Japan’s Message to the United Kingdom and the European Union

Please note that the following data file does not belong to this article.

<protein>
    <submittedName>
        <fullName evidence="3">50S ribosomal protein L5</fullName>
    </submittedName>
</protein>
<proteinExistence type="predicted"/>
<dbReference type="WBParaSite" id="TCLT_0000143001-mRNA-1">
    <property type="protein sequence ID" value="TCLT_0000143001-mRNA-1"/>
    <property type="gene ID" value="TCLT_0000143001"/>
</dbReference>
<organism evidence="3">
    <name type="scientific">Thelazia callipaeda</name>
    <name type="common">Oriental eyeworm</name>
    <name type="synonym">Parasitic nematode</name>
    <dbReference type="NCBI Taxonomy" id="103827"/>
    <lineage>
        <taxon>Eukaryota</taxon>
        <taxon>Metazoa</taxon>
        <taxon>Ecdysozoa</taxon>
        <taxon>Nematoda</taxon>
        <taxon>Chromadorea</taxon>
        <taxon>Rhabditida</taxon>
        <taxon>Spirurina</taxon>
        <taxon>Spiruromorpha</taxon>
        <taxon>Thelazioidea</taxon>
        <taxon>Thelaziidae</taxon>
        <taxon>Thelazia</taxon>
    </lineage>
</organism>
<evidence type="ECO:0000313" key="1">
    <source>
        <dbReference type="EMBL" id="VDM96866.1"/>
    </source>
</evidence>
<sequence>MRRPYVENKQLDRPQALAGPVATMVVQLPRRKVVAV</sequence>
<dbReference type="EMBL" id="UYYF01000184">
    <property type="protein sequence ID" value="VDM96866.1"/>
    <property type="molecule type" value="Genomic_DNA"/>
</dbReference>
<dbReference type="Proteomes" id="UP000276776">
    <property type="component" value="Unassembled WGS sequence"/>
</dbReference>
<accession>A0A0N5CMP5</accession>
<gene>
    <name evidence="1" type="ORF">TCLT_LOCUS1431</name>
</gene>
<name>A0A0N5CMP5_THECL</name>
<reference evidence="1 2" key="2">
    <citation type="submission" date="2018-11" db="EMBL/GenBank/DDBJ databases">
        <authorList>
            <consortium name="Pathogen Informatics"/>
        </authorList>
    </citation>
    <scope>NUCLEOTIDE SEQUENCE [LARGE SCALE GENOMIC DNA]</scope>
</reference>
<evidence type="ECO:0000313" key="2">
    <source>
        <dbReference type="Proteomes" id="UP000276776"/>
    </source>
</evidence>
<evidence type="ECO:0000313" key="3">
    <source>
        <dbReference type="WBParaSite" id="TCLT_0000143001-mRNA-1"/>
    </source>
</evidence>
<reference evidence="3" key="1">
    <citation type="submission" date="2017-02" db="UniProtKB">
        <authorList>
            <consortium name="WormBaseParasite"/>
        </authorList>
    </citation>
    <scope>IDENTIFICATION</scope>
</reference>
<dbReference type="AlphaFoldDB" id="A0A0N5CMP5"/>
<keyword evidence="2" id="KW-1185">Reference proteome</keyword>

Japan shares basic values and enjoys strong partnerships with the United Kingdom (UK) and the European Union (EU) in various fields including politics, the economy and security. We expect to continue cooperating and collaborating closely for international peace, stability and prosperity. It is in the interests of the world including Asia that an open Europe be upheld. Japan will continue to share with the UK and the EU the responsibility to lead the free trade system. In this regard, we will be sending a strong message by reaching agreement in principle on the Japan-EU EPA within this year. Uncertainty is a major concern for an economy. We hope that predictability is secured whereby all stakeholders, not just the negotiating parties, have a clear idea of the post-BREXIT landscape. This will be possible if the BREXIT negotiations are conducted through an uninterrupted and transparent process, which could include arrangements such as the establishment of a provisional period and, if there need to be institutional changes, the granting of time for the transition and publicising of such changes. A considerable number of Japanese businesses operating in Europe are concentrated in the UK. We have been informed of a variety of requests that these businesses have in relation to BREXIT including: maintenance of trade in goods with no burdens of customs duties and procedures; unfettered investment; maintenance of an environment in which services and financial transactions across Europe can be provided and carried out smoothly; access to workforces with the necessary skills; and harmonised regulations and standards between the UK and the EU. The Government of Japan trusts that the UK and the EU, by heeding such requests to the fullest extent and responding to them in a cooperative manner, will maintain the current business environment or alleviate the impacts of any radical changes, so as to remain an attractive destination for doing business. Japan is willing to cooperate so that the process of negotiations for the UK’s withdrawal would move forward smoothly without causing major disturbance to the world economy.
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